When someone dies, you’ll need to get the legal right to deal with their property, money and possessions (their ‘estate’). Probate is the legal term used to describe the process of administering an estate.
If the Deceased had a valid Will, the administration will be carried out by their appointed executors named in the Will. If there is no valid Will, then administrators will be appointed in line with the Statutory Intestacy Rules.
You can apply yourself or use a solicitor or another person licensed to provide probate services.
You may be able to apply for a ‘grant of representation, sometimes be known as a ‘grant of probate’.
Most cases follow the same basic process.
- Check if there’s a will – this normally states who sorts out the estate. If there’s no will the next of kin can apply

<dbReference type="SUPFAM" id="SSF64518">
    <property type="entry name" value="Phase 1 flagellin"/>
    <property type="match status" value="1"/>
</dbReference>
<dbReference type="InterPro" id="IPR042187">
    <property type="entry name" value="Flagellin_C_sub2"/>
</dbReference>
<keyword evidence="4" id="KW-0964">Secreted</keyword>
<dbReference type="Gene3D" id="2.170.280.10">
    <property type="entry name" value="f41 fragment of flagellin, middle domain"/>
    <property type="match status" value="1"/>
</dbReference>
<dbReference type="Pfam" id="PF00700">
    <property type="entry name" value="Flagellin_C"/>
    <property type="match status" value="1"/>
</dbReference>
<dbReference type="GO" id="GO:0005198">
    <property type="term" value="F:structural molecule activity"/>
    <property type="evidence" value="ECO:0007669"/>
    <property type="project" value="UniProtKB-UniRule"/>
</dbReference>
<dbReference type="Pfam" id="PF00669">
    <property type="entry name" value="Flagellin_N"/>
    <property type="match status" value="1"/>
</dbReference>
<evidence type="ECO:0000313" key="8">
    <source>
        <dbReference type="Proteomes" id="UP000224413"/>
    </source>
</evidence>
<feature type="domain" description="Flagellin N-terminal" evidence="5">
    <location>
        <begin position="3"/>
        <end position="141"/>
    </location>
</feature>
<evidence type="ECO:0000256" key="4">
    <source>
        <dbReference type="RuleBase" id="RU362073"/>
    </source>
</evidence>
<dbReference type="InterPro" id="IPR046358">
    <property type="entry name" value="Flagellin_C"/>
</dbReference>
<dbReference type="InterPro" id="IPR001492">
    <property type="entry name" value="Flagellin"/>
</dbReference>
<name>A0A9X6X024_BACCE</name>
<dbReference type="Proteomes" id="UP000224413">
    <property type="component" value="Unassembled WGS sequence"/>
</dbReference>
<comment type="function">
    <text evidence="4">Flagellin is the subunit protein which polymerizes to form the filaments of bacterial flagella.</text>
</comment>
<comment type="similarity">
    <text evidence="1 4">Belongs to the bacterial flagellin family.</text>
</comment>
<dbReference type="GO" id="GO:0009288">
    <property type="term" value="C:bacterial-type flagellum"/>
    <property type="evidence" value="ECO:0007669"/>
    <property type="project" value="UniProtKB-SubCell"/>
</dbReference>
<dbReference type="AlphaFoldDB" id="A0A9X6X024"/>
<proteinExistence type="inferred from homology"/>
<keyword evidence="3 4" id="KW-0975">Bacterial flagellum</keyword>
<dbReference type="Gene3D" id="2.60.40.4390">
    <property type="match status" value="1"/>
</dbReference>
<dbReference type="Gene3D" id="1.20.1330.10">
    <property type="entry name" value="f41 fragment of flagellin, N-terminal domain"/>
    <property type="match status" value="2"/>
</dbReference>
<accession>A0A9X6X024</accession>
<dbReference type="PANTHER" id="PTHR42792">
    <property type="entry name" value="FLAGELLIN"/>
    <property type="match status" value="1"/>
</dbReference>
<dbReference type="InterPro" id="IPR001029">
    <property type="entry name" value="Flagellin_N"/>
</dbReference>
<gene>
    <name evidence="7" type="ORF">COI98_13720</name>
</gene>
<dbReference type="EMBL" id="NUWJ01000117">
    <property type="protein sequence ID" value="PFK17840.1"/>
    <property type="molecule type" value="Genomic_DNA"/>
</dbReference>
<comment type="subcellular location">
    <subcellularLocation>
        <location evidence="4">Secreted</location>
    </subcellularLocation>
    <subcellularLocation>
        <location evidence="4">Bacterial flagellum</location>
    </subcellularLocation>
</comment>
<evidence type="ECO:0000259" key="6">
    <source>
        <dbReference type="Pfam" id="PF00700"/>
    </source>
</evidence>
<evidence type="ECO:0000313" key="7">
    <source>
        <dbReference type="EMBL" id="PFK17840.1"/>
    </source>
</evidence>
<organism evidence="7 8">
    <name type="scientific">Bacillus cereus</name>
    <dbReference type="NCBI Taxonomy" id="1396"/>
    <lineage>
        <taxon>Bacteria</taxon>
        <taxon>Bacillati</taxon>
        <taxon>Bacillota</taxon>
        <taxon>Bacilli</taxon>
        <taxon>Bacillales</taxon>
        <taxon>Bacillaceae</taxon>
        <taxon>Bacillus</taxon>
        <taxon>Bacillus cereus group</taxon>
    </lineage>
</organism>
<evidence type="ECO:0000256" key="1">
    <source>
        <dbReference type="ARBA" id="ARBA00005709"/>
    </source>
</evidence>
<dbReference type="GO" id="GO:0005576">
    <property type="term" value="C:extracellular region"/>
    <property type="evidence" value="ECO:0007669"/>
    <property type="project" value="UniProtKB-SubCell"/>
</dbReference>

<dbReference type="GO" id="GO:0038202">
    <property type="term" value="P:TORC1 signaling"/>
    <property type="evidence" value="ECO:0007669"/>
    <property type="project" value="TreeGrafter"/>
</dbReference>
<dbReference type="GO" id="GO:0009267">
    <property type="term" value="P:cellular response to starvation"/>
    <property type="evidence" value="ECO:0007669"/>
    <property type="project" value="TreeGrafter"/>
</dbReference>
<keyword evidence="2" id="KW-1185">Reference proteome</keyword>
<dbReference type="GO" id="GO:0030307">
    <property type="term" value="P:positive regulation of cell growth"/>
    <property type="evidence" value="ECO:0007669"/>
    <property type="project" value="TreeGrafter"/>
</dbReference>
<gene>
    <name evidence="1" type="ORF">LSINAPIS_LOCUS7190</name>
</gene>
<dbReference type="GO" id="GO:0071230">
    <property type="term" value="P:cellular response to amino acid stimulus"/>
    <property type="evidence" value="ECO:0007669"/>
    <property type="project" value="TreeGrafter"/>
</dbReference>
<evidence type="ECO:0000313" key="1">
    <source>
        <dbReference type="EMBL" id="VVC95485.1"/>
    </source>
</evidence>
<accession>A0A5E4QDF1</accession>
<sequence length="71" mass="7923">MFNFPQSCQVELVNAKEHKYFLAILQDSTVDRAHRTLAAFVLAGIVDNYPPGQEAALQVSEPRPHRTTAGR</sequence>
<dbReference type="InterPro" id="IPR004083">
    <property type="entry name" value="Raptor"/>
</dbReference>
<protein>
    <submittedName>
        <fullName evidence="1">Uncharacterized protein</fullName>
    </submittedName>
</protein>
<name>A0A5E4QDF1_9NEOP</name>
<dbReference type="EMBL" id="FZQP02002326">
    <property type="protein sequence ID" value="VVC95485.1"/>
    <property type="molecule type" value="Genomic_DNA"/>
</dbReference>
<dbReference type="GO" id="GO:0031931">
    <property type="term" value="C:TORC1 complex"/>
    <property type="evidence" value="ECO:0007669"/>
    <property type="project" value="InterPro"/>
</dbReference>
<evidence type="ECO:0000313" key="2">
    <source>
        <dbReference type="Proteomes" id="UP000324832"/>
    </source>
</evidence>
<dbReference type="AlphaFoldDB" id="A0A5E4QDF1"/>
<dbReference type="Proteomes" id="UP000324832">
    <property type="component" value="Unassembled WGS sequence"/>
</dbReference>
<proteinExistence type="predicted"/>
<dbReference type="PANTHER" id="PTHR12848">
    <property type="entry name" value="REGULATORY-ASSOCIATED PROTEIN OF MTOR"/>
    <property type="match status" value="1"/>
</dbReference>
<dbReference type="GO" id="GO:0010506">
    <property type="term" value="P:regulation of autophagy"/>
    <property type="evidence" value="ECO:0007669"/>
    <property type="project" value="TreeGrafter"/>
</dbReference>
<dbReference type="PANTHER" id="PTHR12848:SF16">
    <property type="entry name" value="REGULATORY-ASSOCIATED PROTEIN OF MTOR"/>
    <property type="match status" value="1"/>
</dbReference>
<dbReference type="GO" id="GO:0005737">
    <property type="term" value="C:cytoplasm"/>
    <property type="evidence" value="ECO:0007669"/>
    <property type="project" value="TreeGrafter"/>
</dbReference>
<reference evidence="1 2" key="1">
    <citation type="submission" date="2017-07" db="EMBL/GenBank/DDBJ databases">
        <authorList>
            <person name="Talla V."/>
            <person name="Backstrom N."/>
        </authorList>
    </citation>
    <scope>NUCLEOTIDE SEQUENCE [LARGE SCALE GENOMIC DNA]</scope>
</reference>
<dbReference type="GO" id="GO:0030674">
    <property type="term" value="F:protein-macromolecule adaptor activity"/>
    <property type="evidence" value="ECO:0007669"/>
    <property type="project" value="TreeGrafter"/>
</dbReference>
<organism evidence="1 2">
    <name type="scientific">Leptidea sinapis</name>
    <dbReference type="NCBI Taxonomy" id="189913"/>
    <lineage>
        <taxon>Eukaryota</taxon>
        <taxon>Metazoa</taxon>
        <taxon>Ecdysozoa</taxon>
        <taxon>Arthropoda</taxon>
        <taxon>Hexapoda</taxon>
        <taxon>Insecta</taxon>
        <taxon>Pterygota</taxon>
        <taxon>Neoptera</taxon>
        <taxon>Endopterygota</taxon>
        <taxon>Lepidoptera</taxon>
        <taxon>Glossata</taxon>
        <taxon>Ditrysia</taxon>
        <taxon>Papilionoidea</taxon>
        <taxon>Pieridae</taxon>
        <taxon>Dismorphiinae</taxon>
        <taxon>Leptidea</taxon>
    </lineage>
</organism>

- Obtain a Grant of Representation; this gives you the legal right to access things like the person’s bank account
- Pay any Inheritance Tax that’s due
- Collect the estate’s assets, for example money from the sale of the person’s property
- Pay any debts, for example unpaid utilities bills
- Distribute the estate – this means giving any property, money or possessions to the people entitled to it (‘beneficiaries’)
Administration of an estate involves practical and technical issues, and may seem daunting, especially at a time when you may be experiencing the loss of a loved one. Our advice will ensure that administration proceeds efficiently and sensitively so that distributions to beneficiaries can be made as quickly as possible.
We will explain the procedure and give guidance of how long each stage is likely to take and try to make the process as stress free for you as possible.